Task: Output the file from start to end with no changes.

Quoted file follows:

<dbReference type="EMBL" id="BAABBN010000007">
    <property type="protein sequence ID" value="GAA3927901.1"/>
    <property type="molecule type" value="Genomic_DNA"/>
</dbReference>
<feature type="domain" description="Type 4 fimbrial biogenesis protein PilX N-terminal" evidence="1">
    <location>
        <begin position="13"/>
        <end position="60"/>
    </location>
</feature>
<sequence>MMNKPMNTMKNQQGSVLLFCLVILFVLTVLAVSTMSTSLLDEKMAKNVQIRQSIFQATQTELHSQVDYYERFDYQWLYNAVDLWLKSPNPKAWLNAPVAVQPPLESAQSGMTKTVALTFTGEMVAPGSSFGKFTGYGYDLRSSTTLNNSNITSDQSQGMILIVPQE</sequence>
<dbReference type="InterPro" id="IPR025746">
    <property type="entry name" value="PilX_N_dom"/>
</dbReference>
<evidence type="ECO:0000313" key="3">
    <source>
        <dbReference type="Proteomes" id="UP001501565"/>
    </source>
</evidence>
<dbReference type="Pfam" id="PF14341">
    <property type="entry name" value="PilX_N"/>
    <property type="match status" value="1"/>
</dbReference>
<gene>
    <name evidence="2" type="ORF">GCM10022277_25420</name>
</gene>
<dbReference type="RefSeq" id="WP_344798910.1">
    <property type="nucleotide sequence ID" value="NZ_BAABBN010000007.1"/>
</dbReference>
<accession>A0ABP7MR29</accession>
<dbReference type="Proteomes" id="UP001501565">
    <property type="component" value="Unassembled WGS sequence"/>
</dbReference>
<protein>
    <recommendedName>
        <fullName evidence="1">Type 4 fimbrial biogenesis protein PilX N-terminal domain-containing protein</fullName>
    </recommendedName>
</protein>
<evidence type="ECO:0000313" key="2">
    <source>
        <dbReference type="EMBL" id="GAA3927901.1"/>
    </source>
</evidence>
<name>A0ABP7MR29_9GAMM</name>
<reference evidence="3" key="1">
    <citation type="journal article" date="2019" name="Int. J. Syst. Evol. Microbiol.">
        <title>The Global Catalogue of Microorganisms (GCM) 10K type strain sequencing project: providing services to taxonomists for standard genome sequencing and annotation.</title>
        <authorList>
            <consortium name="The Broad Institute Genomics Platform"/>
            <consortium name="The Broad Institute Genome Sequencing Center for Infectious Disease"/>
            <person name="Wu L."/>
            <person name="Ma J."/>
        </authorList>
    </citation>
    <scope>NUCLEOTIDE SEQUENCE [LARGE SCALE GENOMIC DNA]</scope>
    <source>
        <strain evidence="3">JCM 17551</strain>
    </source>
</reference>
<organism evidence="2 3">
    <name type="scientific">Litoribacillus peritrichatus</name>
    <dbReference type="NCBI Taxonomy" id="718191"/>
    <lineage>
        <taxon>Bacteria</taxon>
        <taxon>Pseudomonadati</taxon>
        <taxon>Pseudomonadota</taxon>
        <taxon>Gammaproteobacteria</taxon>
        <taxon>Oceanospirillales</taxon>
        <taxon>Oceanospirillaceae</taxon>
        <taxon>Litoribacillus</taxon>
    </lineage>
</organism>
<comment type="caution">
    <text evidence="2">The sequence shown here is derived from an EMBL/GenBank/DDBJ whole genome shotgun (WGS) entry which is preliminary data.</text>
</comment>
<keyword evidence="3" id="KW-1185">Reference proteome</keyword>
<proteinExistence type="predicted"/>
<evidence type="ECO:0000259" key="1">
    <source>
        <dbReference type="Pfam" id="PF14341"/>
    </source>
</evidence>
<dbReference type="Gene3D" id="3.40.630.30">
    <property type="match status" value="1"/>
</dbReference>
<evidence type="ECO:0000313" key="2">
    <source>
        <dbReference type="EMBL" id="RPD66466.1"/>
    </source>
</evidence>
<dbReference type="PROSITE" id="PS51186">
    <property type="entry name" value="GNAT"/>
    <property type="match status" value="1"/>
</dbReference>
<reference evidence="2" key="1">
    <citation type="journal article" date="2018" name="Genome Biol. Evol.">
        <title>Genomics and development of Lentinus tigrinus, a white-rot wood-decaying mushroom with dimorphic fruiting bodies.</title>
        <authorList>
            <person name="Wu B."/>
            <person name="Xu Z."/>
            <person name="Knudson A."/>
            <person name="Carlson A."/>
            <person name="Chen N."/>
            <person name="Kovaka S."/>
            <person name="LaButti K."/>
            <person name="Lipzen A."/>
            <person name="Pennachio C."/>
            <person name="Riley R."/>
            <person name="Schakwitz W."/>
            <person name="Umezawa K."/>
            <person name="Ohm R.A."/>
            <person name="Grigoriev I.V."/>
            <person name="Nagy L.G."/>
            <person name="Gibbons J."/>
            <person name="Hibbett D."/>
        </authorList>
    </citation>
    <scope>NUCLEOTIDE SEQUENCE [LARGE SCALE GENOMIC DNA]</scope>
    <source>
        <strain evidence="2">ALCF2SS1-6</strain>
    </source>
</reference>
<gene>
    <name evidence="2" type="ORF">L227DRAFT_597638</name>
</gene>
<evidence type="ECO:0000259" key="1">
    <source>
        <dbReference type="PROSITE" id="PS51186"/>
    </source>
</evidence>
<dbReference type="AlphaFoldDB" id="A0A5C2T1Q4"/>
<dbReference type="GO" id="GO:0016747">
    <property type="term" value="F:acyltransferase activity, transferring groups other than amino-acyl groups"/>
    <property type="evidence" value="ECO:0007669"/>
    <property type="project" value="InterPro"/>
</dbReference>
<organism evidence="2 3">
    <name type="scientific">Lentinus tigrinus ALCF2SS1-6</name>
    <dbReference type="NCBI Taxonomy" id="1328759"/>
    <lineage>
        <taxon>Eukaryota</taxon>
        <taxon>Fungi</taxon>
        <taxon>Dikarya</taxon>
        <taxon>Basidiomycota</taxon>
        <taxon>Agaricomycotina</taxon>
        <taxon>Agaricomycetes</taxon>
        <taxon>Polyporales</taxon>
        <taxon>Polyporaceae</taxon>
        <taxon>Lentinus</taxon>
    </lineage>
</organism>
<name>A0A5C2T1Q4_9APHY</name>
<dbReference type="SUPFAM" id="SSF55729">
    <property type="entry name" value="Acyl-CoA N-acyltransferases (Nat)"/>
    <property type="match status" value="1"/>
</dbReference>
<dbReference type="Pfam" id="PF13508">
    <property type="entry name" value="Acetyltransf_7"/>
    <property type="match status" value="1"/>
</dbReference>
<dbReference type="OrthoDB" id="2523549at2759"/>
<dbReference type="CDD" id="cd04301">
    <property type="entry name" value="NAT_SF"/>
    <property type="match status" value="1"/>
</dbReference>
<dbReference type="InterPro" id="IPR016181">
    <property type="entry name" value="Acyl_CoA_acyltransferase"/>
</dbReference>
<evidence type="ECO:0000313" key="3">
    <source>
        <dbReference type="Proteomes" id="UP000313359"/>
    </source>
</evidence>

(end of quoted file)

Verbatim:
<dbReference type="EMBL" id="BAABBN010000007">
    <property type="protein sequence ID" value="GAA3927901.1"/>
    <property type="molecule type" value="Genomic_DNA"/>
</dbReference>
<feature type="domain" description="Type 4 fimbrial biogenesis protein PilX N-terminal" evidence="1">
    <location>
        <begin position="13"/>
        <end position="60"/>
    </location>
</feature>
<sequence>MMNKPMNTMKNQQGSVLLFCLVILFVLTVLAVSTMSTSLLDEKMAKNVQIRQSIFQATQTELHSQVDYYERFDYQWLYNAVDLWLKSPNPKAWLNAPVAVQPPLESAQSGMTKTVALTFTGEMVAPGSSFGKFTGYGYDLRSSTTLNNSNITSDQSQGMILIVPQE</sequence>
<dbReference type="InterPro" id="IPR025746">
    <property type="entry name" value="PilX_N_dom"/>
</dbReference>
<evidence type="ECO:0000313" key="3">
    <source>
        <dbReference type="Proteomes" id="UP001501565"/>
    </source>
</evidence>
<dbReference type="Pfam" id="PF14341">
    <property type="entry name" value="PilX_N"/>
    <property type="match status" value="1"/>
</dbReference>
<gene>
    <name evidence="2" type="ORF">GCM10022277_25420</name>
</gene>
<dbReference type="RefSeq" id="WP_344798910.1">
    <property type="nucleotide sequence ID" value="NZ_BAABBN010000007.1"/>
</dbReference>
<accession>A0ABP7MR29</accession>
<dbReference type="Proteomes" id="UP001501565">
    <property type="component" value="Unassembled WGS sequence"/>
</dbReference>
<protein>
    <recommendedName>
        <fullName evidence="1">Type 4 fimbrial biogenesis protein PilX N-terminal domain-containing protein</fullName>
    </recommendedName>
</protein>
<evidence type="ECO:0000313" key="2">
    <source>
        <dbReference type="EMBL" id="GAA3927901.1"/>
    </source>
</evidence>
<name>A0ABP7MR29_9GAMM</name>
<reference evidence="3" key="1">
    <citation type="journal article" date="2019" name="Int. J. Syst. Evol. Microbiol.">
        <title>The Global Catalogue of Microorganisms (GCM) 10K type strain sequencing project: providing services to taxonomists for standard genome sequencing and annotation.</title>
        <authorList>
            <consortium name="The Broad Institute Genomics Platform"/>
            <consortium name="The Broad Institute Genome Sequencing Center for Infectious Disease"/>
            <person name="Wu L."/>
            <person name="Ma J."/>
        </authorList>
    </citation>
    <scope>NUCLEOTIDE SEQUENCE [LARGE SCALE GENOMIC DNA]</scope>
    <source>
        <strain evidence="3">JCM 17551</strain>
    </source>
</reference>
<organism evidence="2 3">
    <name type="scientific">Litoribacillus peritrichatus</name>
    <dbReference type="NCBI Taxonomy" id="718191"/>
    <lineage>
        <taxon>Bacteria</taxon>
        <taxon>Pseudomonadati</taxon>
        <taxon>Pseudomonadota</taxon>
        <taxon>Gammaproteobacteria</taxon>
        <taxon>Oceanospirillales</taxon>
        <taxon>Oceanospirillaceae</taxon>
        <taxon>Litoribacillus</taxon>
    </lineage>
</organism>
<comment type="caution">
    <text evidence="2">The sequence shown here is derived from an EMBL/GenBank/DDBJ whole genome shotgun (WGS) entry which is preliminary data.</text>
</comment>
<keyword evidence="3" id="KW-1185">Reference proteome</keyword>
<proteinExistence type="predicted"/>
<evidence type="ECO:0000259" key="1">
    <source>
        <dbReference type="Pfam" id="PF14341"/>
    </source>
</evidence>
<dbReference type="Gene3D" id="3.40.630.30">
    <property type="match status" value="1"/>
</dbReference>
<evidence type="ECO:0000313" key="2">
    <source>
        <dbReference type="EMBL" id="RPD66466.1"/>
    </source>
</evidence>
<dbReference type="PROSITE" id="PS51186">
    <property type="entry name" value="GNAT"/>
    <property type="match status" value="1"/>
</dbReference>
<reference evidence="2" key="1">
    <citation type="journal article" date="2018" name="Genome Biol. Evol.">
        <title>Genomics and development of Lentinus tigrinus, a white-rot wood-decaying mushroom with dimorphic fruiting bodies.</title>
        <authorList>
            <person name="Wu B."/>
            <person name="Xu Z."/>
            <person name="Knudson A."/>
            <person name="Carlson A."/>
            <person name="Chen N."/>
            <person name="Kovaka S."/>
            <person name="LaButti K."/>
            <person name="Lipzen A."/>
            <person name="Pennachio C."/>
            <person name="Riley R."/>
            <person name="Schakwitz W."/>
            <person name="Umezawa K."/>
            <person name="Ohm R.A."/>
            <person name="Grigoriev I.V."/>
            <person name="Nagy L.G."/>
            <person name="Gibbons J."/>
            <person name="Hibbett D."/>
        </authorList>
    </citation>
    <scope>NUCLEOTIDE SEQUENCE [LARGE SCALE GENOMIC DNA]</scope>
    <source>
        <strain evidence="2">ALCF2SS1-6</strain>
    </source>
</reference>
<gene>
    <name evidence="2" type="ORF">L227DRAFT_597638</name>
</gene>
<evidence type="ECO:0000259" key="1">
    <source>
        <dbReference type="PROSITE" id="PS51186"/>
    </source>
</evidence>
<dbReference type="AlphaFoldDB" id="A0A5C2T1Q4"/>
<dbReference type="GO" id="GO:0016747">
    <property type="term" value="F:acyltransferase activity, transferring groups other than amino-acyl groups"/>
    <property type="evidence" value="ECO:0007669"/>
    <property type="project" value="InterPro"/>
</dbReference>
<organism evidence="2 3">
    <name type="scientific">Lentinus tigrinus ALCF2SS1-6</name>
    <dbReference type="NCBI Taxonomy" id="1328759"/>
    <lineage>
        <taxon>Eukaryota</taxon>
        <taxon>Fungi</taxon>
        <taxon>Dikarya</taxon>
        <taxon>Basidiomycota</taxon>
        <taxon>Agaricomycotina</taxon>
        <taxon>Agaricomycetes</taxon>
        <taxon>Polyporales</taxon>
        <taxon>Polyporaceae</taxon>
        <taxon>Lentinus</taxon>
    </lineage>
</organism>
<name>A0A5C2T1Q4_9APHY</name>
<dbReference type="SUPFAM" id="SSF55729">
    <property type="entry name" value="Acyl-CoA N-acyltransferases (Nat)"/>
    <property type="match status" value="1"/>
</dbReference>
<dbReference type="Pfam" id="PF13508">
    <property type="entry name" value="Acetyltransf_7"/>
    <property type="match status" value="1"/>
</dbReference>
<dbReference type="OrthoDB" id="2523549at2759"/>
<dbReference type="CDD" id="cd04301">
    <property type="entry name" value="NAT_SF"/>
    <property type="match status" value="1"/>
</dbReference>
<dbReference type="InterPro" id="IPR016181">
    <property type="entry name" value="Acyl_CoA_acyltransferase"/>
</dbReference>
<evidence type="ECO:0000313" key="3">
    <source>
        <dbReference type="Proteomes" id="UP000313359"/>
    </source>
</evidence>